We offended them. Abel came running outside to see why I didn't join them, and when he realized what Garrett had hinted, he was thoroughly ashamed. The stress on Abel's shoulders melted into his words, and I felt like the worst guest in the world. Our maneuver wasn't blatant, but the boys knew us well enough by then. I walked away crying, knowing I had let my hosts down in the worst way on the worst day for errors.

I'm no Bourdain or Zimmern. I am far from possessing a truly adventurous palate. To err in this way is among my biggest travel fears.

Elias' Last Hours in the Sun

The village illuminated the Highlands that night. Few eyes rested, as it is tradition to stay awake on the last night with the deceased. I was milked by the day and collapsed in my room to the sounds of singing and bugs buzzing around the lights, while the rest of the community continued to move their minds past shock to acceptance.


In the morning, Abel brought us to the hall again for a communal breakfast of tea and crackers. I sensed some action afoot, grabbed the camera, and poised myself outside the neighbor's house along with everyone else, just in time to see the casket emerged from its woven bamboo walls. Six of our friends hoisted it into the air, grabbing hold by the mat that cradled the entire vessel.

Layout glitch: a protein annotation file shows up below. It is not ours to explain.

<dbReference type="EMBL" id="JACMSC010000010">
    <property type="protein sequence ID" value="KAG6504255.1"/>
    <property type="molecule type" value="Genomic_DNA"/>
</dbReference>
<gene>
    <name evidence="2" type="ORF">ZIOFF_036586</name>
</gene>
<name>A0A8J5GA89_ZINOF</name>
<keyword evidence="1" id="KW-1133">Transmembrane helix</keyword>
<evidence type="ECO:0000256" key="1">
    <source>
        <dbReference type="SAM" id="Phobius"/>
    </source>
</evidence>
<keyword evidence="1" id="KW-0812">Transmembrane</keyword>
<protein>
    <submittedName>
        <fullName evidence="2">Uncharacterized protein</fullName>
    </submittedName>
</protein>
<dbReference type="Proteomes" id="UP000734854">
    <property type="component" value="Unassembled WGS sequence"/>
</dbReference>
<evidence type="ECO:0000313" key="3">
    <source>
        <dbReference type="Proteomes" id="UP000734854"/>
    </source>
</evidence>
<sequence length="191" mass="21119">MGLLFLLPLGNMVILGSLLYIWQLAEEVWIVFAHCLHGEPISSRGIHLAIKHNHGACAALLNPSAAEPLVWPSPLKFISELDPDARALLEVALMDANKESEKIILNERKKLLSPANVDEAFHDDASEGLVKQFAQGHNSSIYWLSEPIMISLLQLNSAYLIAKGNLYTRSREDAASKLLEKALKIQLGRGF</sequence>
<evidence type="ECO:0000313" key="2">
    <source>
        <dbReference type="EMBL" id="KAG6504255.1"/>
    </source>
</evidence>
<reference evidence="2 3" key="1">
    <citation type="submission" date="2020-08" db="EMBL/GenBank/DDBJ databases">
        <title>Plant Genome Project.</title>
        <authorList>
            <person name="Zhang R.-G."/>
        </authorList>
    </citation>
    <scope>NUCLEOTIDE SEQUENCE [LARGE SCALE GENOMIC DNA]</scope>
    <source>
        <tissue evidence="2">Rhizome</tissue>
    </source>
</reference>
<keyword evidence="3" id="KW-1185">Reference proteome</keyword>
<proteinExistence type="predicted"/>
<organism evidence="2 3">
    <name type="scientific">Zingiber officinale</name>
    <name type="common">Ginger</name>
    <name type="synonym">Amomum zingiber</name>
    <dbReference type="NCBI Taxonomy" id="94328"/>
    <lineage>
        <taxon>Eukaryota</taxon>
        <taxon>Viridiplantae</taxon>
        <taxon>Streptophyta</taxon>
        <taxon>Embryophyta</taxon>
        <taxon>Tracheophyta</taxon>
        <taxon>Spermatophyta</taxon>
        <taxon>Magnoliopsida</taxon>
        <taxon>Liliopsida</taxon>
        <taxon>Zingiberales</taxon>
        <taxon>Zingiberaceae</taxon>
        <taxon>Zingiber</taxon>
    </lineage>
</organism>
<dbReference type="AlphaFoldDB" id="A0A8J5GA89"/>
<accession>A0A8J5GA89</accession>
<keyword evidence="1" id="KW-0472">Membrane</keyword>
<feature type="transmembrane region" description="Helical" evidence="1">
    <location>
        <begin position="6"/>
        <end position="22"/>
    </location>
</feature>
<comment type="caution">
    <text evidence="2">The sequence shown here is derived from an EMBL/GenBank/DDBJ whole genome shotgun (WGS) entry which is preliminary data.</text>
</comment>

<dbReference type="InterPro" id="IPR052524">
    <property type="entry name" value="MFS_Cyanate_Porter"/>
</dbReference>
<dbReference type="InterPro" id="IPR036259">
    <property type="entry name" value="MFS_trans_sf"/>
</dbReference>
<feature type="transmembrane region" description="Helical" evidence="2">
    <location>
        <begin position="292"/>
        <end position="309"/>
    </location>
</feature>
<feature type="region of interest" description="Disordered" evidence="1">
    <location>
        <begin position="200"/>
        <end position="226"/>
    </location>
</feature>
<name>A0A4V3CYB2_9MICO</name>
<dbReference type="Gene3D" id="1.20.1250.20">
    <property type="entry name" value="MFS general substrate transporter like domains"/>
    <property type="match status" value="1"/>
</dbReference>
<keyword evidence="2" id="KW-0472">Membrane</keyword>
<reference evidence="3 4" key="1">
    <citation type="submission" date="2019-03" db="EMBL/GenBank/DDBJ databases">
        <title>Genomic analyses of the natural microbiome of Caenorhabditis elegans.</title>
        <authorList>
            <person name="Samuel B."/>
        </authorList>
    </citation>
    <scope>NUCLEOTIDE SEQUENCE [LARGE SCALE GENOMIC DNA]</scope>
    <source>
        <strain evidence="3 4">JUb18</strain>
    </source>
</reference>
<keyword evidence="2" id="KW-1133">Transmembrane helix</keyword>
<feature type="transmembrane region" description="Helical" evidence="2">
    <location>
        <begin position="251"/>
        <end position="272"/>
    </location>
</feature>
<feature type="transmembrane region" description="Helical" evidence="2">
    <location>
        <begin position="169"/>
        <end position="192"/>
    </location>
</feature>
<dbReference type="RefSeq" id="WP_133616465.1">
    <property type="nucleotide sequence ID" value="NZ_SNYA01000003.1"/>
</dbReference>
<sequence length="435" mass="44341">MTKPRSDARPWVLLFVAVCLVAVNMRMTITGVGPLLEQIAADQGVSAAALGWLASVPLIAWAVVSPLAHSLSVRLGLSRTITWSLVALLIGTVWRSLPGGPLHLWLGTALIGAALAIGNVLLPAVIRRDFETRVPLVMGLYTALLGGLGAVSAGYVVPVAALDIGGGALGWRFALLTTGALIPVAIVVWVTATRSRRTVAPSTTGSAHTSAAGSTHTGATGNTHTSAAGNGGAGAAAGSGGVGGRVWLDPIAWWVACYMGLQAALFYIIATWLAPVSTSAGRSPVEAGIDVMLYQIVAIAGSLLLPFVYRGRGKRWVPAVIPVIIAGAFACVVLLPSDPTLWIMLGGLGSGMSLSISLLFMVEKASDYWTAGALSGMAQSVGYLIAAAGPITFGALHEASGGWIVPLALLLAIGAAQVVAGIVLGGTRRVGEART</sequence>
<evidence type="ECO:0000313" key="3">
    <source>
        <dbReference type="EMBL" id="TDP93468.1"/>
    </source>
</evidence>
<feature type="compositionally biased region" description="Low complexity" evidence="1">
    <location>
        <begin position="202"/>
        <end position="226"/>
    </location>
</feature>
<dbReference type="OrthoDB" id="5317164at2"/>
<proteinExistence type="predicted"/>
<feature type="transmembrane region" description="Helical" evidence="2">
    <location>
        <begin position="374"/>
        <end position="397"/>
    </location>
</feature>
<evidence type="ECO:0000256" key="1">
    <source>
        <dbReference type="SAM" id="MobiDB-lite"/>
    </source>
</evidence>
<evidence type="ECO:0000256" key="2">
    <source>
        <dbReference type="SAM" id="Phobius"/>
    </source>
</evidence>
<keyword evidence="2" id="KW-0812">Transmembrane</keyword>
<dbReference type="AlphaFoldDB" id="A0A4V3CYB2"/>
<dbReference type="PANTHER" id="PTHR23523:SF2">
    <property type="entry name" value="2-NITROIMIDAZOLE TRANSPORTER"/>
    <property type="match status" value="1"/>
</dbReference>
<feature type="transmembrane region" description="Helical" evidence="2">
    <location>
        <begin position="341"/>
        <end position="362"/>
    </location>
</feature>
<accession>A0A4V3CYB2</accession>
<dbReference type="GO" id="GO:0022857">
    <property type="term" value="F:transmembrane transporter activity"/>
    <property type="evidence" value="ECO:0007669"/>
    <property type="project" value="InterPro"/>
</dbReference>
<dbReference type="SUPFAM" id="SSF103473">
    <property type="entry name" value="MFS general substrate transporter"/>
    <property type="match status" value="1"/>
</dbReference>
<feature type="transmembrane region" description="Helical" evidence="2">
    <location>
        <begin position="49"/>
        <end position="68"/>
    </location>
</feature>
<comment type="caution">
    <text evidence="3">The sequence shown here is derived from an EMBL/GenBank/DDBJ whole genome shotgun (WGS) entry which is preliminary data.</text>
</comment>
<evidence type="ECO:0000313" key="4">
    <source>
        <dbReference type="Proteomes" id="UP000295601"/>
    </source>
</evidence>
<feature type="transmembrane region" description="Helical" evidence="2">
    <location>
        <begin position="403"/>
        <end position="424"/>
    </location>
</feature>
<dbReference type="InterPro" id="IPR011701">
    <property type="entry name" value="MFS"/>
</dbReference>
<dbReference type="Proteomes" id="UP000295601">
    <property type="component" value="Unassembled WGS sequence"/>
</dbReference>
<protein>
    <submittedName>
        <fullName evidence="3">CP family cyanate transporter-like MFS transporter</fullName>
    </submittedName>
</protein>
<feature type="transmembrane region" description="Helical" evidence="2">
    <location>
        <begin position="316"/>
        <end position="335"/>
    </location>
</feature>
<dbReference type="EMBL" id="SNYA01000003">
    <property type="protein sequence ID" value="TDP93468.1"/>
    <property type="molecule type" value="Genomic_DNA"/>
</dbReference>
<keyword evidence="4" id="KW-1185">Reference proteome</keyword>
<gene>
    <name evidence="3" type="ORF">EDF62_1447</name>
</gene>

Stopping their procession in the middle of the village, the pallbearers lifted Elias above their heads, and his family and mourners began to bawl, passing under him in what was surely a monumental moment in the entire process.

Something caught in my throat, from behind the camera. I was witnessing a distant culture reveal itself in raw form. The ladies howled, hands atop their fluffed hair, and I shivered under the sweat coating my body. Wow.


The service was long, set to the sounds of belted harmony. A ribbon of people followed the casket from the church to the cemetery. Standing in a cathedral of leaves, we watched the widow and her eight children part with their father, many of their cries hitting high decibels.

Vittorina's body heaved and shook against my legs, as she stepped back and sat, watching her cousins, sons, and nephews lower her husband's body into the ground. Feeling her crouching frame against mine, it was unbearable to imagine the pain encapsulated within the adjacent skin. I cried for her pain, for the unfelt sorrow of her youngest children, and the next funeral I know I'd be soon attending.

And with that, it was over. People left the grave-peppered jungle floor to down more kava.

WARNING: Disturbing visuals of a cow slaughter from 1:39 - 2:15.

Any comments, questions, or anecdotes to share about any experience like this, your's or our's? Please let us know.

Feet Don't Fail Me Now: Day 43

This post was written by Garrett Russell. We rely on our bodies to work. That's a no-brainer. Traveling on a budget often involves staying in a hostel, taking public transportation, and very commonly using your appendages to get from place to place. I have walked all over this planet, and I expect my body to continue accommodating my knack for physical exertion.